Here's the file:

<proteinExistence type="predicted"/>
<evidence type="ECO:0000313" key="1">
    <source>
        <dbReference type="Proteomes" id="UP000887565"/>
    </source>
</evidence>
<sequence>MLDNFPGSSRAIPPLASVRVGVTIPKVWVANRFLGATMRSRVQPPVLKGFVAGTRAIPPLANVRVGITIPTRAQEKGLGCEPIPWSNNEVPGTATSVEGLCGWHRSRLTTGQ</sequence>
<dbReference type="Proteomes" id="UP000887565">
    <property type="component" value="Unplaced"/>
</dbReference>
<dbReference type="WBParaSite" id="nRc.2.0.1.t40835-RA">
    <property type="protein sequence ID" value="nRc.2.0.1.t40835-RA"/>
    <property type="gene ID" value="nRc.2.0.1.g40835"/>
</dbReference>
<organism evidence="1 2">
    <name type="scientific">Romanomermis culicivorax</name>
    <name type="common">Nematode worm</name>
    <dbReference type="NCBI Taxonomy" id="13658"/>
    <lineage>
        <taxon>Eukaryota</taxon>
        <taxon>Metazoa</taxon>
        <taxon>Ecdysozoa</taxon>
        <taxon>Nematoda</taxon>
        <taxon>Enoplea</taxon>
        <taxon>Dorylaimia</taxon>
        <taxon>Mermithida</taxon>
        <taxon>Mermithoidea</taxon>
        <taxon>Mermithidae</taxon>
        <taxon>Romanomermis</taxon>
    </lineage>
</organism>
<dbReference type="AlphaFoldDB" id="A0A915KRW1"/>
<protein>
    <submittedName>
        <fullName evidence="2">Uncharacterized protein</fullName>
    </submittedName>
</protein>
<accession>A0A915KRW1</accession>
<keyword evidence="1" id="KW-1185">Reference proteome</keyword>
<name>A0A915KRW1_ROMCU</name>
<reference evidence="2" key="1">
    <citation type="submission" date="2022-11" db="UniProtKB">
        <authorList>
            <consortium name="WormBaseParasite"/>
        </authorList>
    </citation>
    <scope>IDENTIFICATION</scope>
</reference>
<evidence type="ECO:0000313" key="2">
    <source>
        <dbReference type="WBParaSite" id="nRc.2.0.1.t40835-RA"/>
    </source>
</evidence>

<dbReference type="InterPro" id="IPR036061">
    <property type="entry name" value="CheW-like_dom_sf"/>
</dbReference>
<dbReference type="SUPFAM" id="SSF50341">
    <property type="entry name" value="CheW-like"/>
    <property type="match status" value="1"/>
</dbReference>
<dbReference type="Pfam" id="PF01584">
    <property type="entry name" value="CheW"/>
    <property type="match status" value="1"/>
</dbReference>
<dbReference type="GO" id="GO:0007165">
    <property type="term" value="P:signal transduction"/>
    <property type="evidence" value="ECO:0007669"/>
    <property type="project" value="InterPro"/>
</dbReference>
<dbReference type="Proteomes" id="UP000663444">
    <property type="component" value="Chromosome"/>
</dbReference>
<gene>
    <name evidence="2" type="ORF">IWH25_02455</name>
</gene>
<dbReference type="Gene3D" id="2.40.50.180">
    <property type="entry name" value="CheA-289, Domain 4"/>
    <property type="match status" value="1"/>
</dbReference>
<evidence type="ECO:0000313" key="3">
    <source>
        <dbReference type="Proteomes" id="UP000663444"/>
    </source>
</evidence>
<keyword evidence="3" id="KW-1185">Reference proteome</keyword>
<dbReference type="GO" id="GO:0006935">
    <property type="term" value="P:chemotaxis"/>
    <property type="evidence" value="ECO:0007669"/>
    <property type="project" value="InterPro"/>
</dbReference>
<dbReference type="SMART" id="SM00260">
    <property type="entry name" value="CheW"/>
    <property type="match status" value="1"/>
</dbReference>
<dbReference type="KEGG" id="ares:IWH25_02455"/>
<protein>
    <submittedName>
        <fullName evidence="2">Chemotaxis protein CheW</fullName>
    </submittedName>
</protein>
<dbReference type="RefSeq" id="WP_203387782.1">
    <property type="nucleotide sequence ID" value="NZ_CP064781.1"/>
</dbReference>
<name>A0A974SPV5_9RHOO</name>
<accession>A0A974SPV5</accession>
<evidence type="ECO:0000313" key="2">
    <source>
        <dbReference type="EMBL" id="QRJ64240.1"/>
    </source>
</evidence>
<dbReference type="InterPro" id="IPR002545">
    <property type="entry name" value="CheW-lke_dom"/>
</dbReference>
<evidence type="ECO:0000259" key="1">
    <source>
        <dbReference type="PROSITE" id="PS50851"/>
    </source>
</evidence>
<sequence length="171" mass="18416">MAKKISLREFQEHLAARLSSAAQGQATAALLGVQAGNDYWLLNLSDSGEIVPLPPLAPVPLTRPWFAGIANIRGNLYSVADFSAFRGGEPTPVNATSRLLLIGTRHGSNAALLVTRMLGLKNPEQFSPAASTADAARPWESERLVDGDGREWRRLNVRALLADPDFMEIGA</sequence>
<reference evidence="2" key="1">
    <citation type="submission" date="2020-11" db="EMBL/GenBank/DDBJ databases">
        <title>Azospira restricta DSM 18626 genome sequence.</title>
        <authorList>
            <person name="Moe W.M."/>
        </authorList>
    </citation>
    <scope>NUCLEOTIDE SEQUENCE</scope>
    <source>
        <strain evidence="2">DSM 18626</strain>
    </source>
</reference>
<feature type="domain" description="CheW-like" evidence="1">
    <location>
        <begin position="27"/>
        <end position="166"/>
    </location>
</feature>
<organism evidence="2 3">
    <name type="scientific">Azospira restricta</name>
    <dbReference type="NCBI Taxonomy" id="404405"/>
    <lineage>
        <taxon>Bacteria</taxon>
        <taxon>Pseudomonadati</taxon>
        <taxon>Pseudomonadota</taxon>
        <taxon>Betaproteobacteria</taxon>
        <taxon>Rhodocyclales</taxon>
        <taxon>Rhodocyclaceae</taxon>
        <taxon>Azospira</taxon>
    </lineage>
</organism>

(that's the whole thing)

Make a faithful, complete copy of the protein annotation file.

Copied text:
<proteinExistence type="predicted"/>
<evidence type="ECO:0000313" key="1">
    <source>
        <dbReference type="Proteomes" id="UP000887565"/>
    </source>
</evidence>
<sequence>MLDNFPGSSRAIPPLASVRVGVTIPKVWVANRFLGATMRSRVQPPVLKGFVAGTRAIPPLANVRVGITIPTRAQEKGLGCEPIPWSNNEVPGTATSVEGLCGWHRSRLTTGQ</sequence>
<dbReference type="Proteomes" id="UP000887565">
    <property type="component" value="Unplaced"/>
</dbReference>
<dbReference type="WBParaSite" id="nRc.2.0.1.t40835-RA">
    <property type="protein sequence ID" value="nRc.2.0.1.t40835-RA"/>
    <property type="gene ID" value="nRc.2.0.1.g40835"/>
</dbReference>
<organism evidence="1 2">
    <name type="scientific">Romanomermis culicivorax</name>
    <name type="common">Nematode worm</name>
    <dbReference type="NCBI Taxonomy" id="13658"/>
    <lineage>
        <taxon>Eukaryota</taxon>
        <taxon>Metazoa</taxon>
        <taxon>Ecdysozoa</taxon>
        <taxon>Nematoda</taxon>
        <taxon>Enoplea</taxon>
        <taxon>Dorylaimia</taxon>
        <taxon>Mermithida</taxon>
        <taxon>Mermithoidea</taxon>
        <taxon>Mermithidae</taxon>
        <taxon>Romanomermis</taxon>
    </lineage>
</organism>
<dbReference type="AlphaFoldDB" id="A0A915KRW1"/>
<protein>
    <submittedName>
        <fullName evidence="2">Uncharacterized protein</fullName>
    </submittedName>
</protein>
<accession>A0A915KRW1</accession>
<keyword evidence="1" id="KW-1185">Reference proteome</keyword>
<name>A0A915KRW1_ROMCU</name>
<reference evidence="2" key="1">
    <citation type="submission" date="2022-11" db="UniProtKB">
        <authorList>
            <consortium name="WormBaseParasite"/>
        </authorList>
    </citation>
    <scope>IDENTIFICATION</scope>
</reference>
<evidence type="ECO:0000313" key="2">
    <source>
        <dbReference type="WBParaSite" id="nRc.2.0.1.t40835-RA"/>
    </source>
</evidence>

<dbReference type="InterPro" id="IPR036061">
    <property type="entry name" value="CheW-like_dom_sf"/>
</dbReference>
<dbReference type="SUPFAM" id="SSF50341">
    <property type="entry name" value="CheW-like"/>
    <property type="match status" value="1"/>
</dbReference>
<dbReference type="Pfam" id="PF01584">
    <property type="entry name" value="CheW"/>
    <property type="match status" value="1"/>
</dbReference>
<dbReference type="GO" id="GO:0007165">
    <property type="term" value="P:signal transduction"/>
    <property type="evidence" value="ECO:0007669"/>
    <property type="project" value="InterPro"/>
</dbReference>
<dbReference type="Proteomes" id="UP000663444">
    <property type="component" value="Chromosome"/>
</dbReference>
<gene>
    <name evidence="2" type="ORF">IWH25_02455</name>
</gene>
<dbReference type="Gene3D" id="2.40.50.180">
    <property type="entry name" value="CheA-289, Domain 4"/>
    <property type="match status" value="1"/>
</dbReference>
<evidence type="ECO:0000313" key="3">
    <source>
        <dbReference type="Proteomes" id="UP000663444"/>
    </source>
</evidence>
<keyword evidence="3" id="KW-1185">Reference proteome</keyword>
<dbReference type="GO" id="GO:0006935">
    <property type="term" value="P:chemotaxis"/>
    <property type="evidence" value="ECO:0007669"/>
    <property type="project" value="InterPro"/>
</dbReference>
<dbReference type="SMART" id="SM00260">
    <property type="entry name" value="CheW"/>
    <property type="match status" value="1"/>
</dbReference>
<dbReference type="KEGG" id="ares:IWH25_02455"/>
<protein>
    <submittedName>
        <fullName evidence="2">Chemotaxis protein CheW</fullName>
    </submittedName>
</protein>
<dbReference type="RefSeq" id="WP_203387782.1">
    <property type="nucleotide sequence ID" value="NZ_CP064781.1"/>
</dbReference>
<name>A0A974SPV5_9RHOO</name>
<accession>A0A974SPV5</accession>
<evidence type="ECO:0000313" key="2">
    <source>
        <dbReference type="EMBL" id="QRJ64240.1"/>
    </source>
</evidence>
<dbReference type="InterPro" id="IPR002545">
    <property type="entry name" value="CheW-lke_dom"/>
</dbReference>
<evidence type="ECO:0000259" key="1">
    <source>
        <dbReference type="PROSITE" id="PS50851"/>
    </source>
</evidence>
<sequence length="171" mass="18416">MAKKISLREFQEHLAARLSSAAQGQATAALLGVQAGNDYWLLNLSDSGEIVPLPPLAPVPLTRPWFAGIANIRGNLYSVADFSAFRGGEPTPVNATSRLLLIGTRHGSNAALLVTRMLGLKNPEQFSPAASTADAARPWESERLVDGDGREWRRLNVRALLADPDFMEIGA</sequence>
<reference evidence="2" key="1">
    <citation type="submission" date="2020-11" db="EMBL/GenBank/DDBJ databases">
        <title>Azospira restricta DSM 18626 genome sequence.</title>
        <authorList>
            <person name="Moe W.M."/>
        </authorList>
    </citation>
    <scope>NUCLEOTIDE SEQUENCE</scope>
    <source>
        <strain evidence="2">DSM 18626</strain>
    </source>
</reference>
<feature type="domain" description="CheW-like" evidence="1">
    <location>
        <begin position="27"/>
        <end position="166"/>
    </location>
</feature>
<organism evidence="2 3">
    <name type="scientific">Azospira restricta</name>
    <dbReference type="NCBI Taxonomy" id="404405"/>
    <lineage>
        <taxon>Bacteria</taxon>
        <taxon>Pseudomonadati</taxon>
        <taxon>Pseudomonadota</taxon>
        <taxon>Betaproteobacteria</taxon>
        <taxon>Rhodocyclales</taxon>
        <taxon>Rhodocyclaceae</taxon>
        <taxon>Azospira</taxon>
    </lineage>
</organism>